Refine Your Search

Search Results

Viewing 1 to 4 of 4
Technical Paper

Extent of Oxidation of Hydrocarbons Desorbing from the Lubricant Oil Layer in Spark-ignition Engines

The extent of oxidation of hydrocarbons desorbing from the oil layer has been measured directly in a hydrogen-fueled, spark-ignited engine in which the lubricant oil was doped with a single component hydrocarbon. The amount of hydrocarbon desorbed and oxidized could be measured simultaneously as the dopant was only source of carbon-containing species. The fraction oxidized was strongly dependent on engine load, hydrogen fuel-air ratio and dopant chemical reactivity, but only modestly dependent on spark timing and nitrogen dilution levels below 20 percent. Fast FID measurements at the cylinder exit showed that the surviving hydrocarbons emerge late in the exhaust stroke.
Technical Paper

Auto-Oil Program Phase II Heavy Hydrocarbon Study: Analysis of Engine-Out Hydrocarbon Emissions Data

The engine-out (EO) total and speciated hydrocarbon emissions data from the Auto-Oil Program Phase II Heavy Hydrocarbon Study had been analyzed. The methodology was to first investigate the stabilized EO emissions (Bag 2) of a specific vehicle (Vehicle 04B, a 1989 Model Year Ford Taurus); then the vehicle-to-vehicle differences in Bag2 emissions were considered. Finally, the differences in the Bag2 and the starting/warm-up EO emissions (Bag1) were examined. The speciated emissions may be interpreted as a “feed-through” part due to the unreacted fuel species, and an “offset” part due to the decomposition products. The significant non-fuel emitted species were methane and the olefins. The HC emissions for vehicles with different total emissions were similar in species composition. For both the total and speciated emissions, there was no substantial difference between the Bag1 and Bag2 values for Vehicle 04B.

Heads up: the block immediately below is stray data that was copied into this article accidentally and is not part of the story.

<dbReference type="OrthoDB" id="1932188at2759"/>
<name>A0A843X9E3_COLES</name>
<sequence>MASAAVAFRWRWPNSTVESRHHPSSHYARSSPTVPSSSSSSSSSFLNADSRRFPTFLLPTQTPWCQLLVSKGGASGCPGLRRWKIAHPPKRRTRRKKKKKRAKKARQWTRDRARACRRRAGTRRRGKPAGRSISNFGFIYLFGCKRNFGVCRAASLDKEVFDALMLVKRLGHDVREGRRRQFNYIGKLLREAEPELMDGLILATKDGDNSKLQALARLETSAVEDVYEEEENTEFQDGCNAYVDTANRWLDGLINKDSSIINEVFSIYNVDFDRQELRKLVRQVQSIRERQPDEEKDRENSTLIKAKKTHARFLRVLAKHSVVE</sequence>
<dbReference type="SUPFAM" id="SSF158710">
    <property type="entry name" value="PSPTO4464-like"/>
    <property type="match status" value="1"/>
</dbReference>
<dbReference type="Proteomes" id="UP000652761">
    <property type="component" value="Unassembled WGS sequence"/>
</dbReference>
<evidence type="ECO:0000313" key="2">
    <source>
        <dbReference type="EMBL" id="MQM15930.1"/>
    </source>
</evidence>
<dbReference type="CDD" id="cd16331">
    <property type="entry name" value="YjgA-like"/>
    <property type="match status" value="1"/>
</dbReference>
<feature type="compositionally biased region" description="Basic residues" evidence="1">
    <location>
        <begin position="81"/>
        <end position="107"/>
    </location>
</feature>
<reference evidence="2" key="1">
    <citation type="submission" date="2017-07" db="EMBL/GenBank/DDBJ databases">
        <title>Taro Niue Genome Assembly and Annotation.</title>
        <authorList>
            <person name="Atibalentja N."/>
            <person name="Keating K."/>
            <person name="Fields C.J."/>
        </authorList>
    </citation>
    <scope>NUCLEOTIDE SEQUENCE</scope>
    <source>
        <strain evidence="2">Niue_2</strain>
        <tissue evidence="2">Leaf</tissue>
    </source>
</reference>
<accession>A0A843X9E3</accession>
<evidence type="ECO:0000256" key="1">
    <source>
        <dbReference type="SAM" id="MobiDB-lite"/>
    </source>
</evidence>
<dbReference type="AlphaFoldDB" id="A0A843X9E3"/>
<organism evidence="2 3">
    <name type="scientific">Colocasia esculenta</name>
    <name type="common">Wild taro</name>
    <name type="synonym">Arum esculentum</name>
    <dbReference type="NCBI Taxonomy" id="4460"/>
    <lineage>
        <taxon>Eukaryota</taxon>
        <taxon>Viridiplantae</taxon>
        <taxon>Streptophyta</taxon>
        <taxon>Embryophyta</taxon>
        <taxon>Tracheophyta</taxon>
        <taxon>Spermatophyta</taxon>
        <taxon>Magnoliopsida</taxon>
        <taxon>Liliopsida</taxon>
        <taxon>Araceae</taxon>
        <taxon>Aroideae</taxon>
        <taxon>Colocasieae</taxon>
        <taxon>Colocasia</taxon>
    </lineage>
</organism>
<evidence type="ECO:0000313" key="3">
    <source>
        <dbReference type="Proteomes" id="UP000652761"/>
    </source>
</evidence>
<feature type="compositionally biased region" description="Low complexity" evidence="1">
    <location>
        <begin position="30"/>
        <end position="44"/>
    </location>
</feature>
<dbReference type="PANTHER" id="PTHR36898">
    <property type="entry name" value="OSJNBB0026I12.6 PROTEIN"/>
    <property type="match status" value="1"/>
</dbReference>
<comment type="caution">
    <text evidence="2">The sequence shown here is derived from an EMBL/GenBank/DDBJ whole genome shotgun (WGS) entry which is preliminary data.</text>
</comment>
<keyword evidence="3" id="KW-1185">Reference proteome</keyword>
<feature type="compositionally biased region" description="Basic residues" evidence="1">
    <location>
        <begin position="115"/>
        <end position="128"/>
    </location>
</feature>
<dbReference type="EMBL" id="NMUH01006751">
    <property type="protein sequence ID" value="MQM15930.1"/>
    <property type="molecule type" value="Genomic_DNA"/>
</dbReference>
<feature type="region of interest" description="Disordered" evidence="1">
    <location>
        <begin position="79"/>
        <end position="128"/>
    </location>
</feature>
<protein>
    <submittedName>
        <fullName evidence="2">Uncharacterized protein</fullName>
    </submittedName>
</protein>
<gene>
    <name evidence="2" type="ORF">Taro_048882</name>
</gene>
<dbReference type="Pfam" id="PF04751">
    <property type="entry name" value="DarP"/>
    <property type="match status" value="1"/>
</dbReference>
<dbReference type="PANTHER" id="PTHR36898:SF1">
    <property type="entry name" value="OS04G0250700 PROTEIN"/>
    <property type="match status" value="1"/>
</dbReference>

Technical Paper

Novel Experiment on In-Cylinder Desorption of Fuel from the Oil Layer

A technique has been developed to measure the desorption and subsequent oxidation of fuel in the oil layer by spiking the oil with liquid fuel and firing the engine on gaseous fuel or motoring with air. Experiments suggest that fuel desorption is not diffusion limited above 50 °C and indicated that approximately two to four percent of the cylinder oil layer is fresh oil from the sump. The increase in hydrocarbon emissions is of the order of 100 ppmC1 per 1% liquid fuel introduced into the fresh oil in a methane fired engine at mid-speed and light load conditions. Calculations indicate that fuel desorbing from oil is much more likely to produce hydrocarbon emissions than fuel emerging from crevices.
Technical Paper

Auto-Oil Program Phase II Heavy Hydrocarbon Study: Fuel Species Oxidation Chemistry and Its Relationship to the Auto-Oil Data

The oxidation chemistry of paraffins, aromatics, olefins and MTBE were examined. Detailed chemical kinetics calculations were carried out for oxidation of these compounds in the engine cycle. The oxidation rates are very sensitive to temperature. At temperatures of over 1400 K (depending on the fuel), all the hydrocarbons are essentially oxidized for typical residence time in the engine. Based on the kinetics calculations, a threshold temperature is defined for the conversion of the fuel species to CO, CO2, H2O and partially oxidized products. The difference in the survival fraction between aromatics and non-aromatics is attributed to the higher threshold temperature of the aromatics.